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ROBERT SIEGEL, host:

In New York City, summer has a theme song.

(Soundbite of Mister Softee ice cream trucks' jingle)

SIEGEL: Mister Softee ice cream trucks prowled the neighborhoods of the five boroughs with this hard-to-miss jingle. But as the weather warms up in the city, a couple of Brooklyn artists are asking if the trucks could serve up something sweeter. They're holding an Internet contest to come up with a better ice cream song.

NPR's Robert Smith has that story.

(Soundbite of Mister Softee ice cream trucks' jingle)

ROBERT SMITH: There is a certain logic to an ice cream truck jingle.

Mr. JEFFREY LOPEZ (Competition Organizer, Ice Cream Headache): It has to be an earworm. It sticks in your ear.

Ms. LAUREN ROSATI (Competition Organizer, Ice Cream Headache): And immediately identifiable from far away.

Mr. LOPEZ: You can't mistake it for anything else other than the vending machine for ice cream.

SMITH: I'm on the street on the lower east side with Jeffrey Lopez and Lauren Rosati. They actually kind of like the Mister Softee tune. But as you may be experiencing right this second, its endless repetition can get a tad bit annoying.

(Soundbite of Mister Softee ice cream trucks' jingle)

SMITH: Okay, okay. Kill the jingle. So Lopez and Rosati were batting around ideas for a better ice cream truck song when they thought of tapping the pent-up frustration of annoyed New York City musicians. Ice Cream Headache is the name of the Internet contest. And so far, they have drawn 40 remixes and fresh takes on the theme.

(Soundbite of a jingle, "Balinese Softee")

Ms. NINA KATCHADOURIAN (Participant, Ice Cream Headache): My name is Nina Katchadourian. I'm a visual artist and musician. And the piece that I've composed for the Ice Cream Headache project is called Balinese Softee.

(Soundbite of a jingle, "Ice Cream Beatbox")

Mr. ADAM MATTA (Participant, Ice Cream Headache): My name is Adam Matta. I'm a human beatboxer, and my contribution is the Mister Softee Beatbox remix.

(Soundbite of a jingle, "Mister Softee Beatbox Remix")

Mr. MATTA: For many years now, when I hear the Mister Softee truck pass by, I beatbox along with it, you know, while I'm walking down the street. So it wasn't a big leap. It's kind of engrained in my subconscious.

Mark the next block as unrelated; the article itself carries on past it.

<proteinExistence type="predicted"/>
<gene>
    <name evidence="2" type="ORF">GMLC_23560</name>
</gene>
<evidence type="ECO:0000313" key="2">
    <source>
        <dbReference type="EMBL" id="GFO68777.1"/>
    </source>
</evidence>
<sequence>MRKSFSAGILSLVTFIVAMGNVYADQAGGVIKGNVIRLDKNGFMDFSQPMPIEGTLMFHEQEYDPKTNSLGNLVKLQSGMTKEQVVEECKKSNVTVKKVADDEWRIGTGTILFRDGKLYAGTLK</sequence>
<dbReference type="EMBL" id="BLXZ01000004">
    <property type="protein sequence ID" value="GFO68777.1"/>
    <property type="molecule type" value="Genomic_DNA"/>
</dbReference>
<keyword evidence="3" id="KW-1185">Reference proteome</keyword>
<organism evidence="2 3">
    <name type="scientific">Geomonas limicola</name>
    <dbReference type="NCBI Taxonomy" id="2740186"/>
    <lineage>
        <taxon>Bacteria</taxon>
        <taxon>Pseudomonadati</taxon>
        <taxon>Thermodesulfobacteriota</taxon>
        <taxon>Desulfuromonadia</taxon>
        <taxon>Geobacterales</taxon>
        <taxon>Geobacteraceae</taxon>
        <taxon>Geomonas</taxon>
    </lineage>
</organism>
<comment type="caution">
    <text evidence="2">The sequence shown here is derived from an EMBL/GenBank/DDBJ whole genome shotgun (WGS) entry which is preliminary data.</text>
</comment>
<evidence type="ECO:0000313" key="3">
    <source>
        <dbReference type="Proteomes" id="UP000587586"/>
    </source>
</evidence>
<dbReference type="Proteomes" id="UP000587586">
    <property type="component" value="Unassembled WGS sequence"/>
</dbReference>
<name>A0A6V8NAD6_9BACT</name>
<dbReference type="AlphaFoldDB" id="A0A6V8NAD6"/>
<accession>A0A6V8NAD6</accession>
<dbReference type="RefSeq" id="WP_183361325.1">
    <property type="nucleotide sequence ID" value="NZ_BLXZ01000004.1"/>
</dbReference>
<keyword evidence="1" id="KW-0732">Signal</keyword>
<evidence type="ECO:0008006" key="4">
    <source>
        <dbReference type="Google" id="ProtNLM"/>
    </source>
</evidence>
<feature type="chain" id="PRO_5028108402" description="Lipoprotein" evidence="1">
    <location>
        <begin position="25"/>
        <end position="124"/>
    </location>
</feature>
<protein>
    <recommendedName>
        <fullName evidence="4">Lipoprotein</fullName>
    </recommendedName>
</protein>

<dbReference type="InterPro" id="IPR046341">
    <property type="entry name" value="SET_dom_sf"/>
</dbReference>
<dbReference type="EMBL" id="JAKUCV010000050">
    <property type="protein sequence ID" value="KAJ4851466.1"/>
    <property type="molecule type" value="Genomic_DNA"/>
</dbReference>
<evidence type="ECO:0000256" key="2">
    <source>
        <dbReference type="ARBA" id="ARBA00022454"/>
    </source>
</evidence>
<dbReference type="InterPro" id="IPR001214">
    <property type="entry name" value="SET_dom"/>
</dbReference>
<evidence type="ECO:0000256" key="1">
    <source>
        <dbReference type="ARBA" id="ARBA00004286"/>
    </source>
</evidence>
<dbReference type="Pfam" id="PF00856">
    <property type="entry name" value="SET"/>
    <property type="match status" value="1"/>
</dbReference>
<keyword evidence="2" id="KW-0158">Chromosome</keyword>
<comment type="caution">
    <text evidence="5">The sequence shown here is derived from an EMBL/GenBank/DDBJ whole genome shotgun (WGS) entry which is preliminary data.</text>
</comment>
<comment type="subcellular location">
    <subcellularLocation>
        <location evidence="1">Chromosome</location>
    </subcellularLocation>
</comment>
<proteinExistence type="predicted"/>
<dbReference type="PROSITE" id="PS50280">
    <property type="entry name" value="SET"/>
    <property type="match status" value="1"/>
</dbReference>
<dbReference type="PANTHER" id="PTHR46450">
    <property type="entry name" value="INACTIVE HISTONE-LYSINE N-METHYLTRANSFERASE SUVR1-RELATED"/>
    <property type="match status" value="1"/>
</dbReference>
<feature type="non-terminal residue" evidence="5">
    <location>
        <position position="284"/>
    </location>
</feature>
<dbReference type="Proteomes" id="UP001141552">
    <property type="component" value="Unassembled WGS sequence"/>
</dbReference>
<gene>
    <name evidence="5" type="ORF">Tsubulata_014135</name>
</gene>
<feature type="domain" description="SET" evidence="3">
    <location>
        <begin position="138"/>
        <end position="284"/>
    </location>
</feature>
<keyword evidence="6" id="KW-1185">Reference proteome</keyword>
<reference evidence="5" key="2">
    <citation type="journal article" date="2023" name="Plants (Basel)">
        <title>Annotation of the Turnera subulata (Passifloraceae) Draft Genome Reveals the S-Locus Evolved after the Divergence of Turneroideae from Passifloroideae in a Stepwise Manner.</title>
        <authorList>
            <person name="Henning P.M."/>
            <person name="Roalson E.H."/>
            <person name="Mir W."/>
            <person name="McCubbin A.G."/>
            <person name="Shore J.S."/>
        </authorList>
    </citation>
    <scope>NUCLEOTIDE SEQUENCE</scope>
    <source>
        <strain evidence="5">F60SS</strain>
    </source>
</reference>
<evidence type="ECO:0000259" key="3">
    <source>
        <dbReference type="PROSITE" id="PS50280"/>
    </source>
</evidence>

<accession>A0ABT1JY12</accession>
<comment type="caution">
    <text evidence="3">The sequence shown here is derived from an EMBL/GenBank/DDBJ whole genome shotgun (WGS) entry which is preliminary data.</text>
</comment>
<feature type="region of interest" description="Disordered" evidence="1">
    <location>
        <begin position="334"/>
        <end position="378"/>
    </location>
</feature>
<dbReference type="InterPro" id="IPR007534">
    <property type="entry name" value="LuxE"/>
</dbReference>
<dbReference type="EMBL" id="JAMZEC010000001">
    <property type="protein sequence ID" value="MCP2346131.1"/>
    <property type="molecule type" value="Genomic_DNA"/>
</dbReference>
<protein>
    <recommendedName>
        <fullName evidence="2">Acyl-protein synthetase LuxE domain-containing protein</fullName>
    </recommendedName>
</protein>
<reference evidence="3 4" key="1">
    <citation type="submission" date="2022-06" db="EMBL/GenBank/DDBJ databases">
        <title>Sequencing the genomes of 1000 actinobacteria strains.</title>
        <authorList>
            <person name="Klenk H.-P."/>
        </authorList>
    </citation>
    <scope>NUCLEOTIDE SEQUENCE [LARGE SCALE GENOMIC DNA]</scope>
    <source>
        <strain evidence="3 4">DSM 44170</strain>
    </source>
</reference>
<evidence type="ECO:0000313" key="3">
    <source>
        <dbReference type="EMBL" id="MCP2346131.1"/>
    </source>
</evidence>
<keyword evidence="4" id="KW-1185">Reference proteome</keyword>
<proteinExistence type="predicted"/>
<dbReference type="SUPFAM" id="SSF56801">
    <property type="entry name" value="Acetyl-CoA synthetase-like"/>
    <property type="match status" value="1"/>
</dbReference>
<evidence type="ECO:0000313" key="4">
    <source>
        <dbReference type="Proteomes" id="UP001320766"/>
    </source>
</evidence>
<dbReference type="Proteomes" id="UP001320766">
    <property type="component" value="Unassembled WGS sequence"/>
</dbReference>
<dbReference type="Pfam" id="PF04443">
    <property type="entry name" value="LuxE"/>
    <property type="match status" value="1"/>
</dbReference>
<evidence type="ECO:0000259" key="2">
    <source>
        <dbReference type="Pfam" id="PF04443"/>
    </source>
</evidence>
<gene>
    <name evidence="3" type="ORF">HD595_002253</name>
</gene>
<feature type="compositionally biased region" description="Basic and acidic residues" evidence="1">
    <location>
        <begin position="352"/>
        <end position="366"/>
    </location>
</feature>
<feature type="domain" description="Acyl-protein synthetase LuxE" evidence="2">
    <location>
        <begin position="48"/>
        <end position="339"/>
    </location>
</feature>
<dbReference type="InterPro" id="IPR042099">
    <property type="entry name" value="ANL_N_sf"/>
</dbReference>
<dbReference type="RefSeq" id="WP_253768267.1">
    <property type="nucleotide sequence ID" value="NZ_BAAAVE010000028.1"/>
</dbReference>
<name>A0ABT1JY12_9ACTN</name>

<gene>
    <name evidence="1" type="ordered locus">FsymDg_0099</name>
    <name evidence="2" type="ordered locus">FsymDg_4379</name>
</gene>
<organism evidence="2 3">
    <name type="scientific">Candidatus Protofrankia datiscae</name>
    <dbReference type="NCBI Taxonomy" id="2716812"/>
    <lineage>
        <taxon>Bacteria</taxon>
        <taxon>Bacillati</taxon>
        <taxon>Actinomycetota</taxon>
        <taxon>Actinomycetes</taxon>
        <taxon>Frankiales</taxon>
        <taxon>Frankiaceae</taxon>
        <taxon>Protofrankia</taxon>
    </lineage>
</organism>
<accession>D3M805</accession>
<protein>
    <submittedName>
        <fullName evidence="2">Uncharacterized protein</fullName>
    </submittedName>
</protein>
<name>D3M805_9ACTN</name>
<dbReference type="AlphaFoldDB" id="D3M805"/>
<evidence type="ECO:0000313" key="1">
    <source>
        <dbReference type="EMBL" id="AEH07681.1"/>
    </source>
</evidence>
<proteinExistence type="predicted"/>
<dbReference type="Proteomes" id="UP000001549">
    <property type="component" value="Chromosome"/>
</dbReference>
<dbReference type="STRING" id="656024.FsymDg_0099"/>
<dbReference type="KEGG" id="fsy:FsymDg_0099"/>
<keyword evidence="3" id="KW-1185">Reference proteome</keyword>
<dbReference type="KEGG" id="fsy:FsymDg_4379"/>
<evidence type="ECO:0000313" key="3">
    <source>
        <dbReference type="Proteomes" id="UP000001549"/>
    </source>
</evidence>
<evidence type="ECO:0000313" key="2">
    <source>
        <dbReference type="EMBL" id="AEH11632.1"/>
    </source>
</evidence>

Mr. LUKE DUBOIS (Participant, Ice Cream Headache): My name is Luke Dubois and I'm a composer in New York. And basically what I did was I took the Mister Softee Jingle and scratched it.

(Soundbite of a jingle, "Ice Cream Ice Mix")

Mr. DUBOIS: That wasn't really thinking of attracting children as much as making the adults in the room to rethink this thing that they've been listening to their whole lives.

SMITH: The contest closes this week, and the winners will receive the greatest prize an ice cream jingle writer could ever hope for. They'll be broadcast from the top of the truck driving around New York City on Memorial Day weekend.

Ms. ROSATI: It'll look like an ice cream truck except it'll have our own logo on it and manipulated tunes.

SMITH: But if kids come running, will there be ice cream?

Ms. ROSATI: We hope. We hope. We're working on it. We hope so.

SMITH: So children of New York City, you have three weeks - three weeks - to shake down your parents for some change and to retune your ears perhaps to this jingle by Anton Glamb.

(Soundbite of a jingle, "Ice Cream Bounce")

SMITH: Because the man with sweets, now has the funky beat.

Robert Smith, NPR News, New York.

SIEGEL: You can hear more of those funky beat plus the full Balinese Mister Softee and other entries in the contest at npr.org.

You're listening to ALL THINGS CONSIDERED from NPR News.

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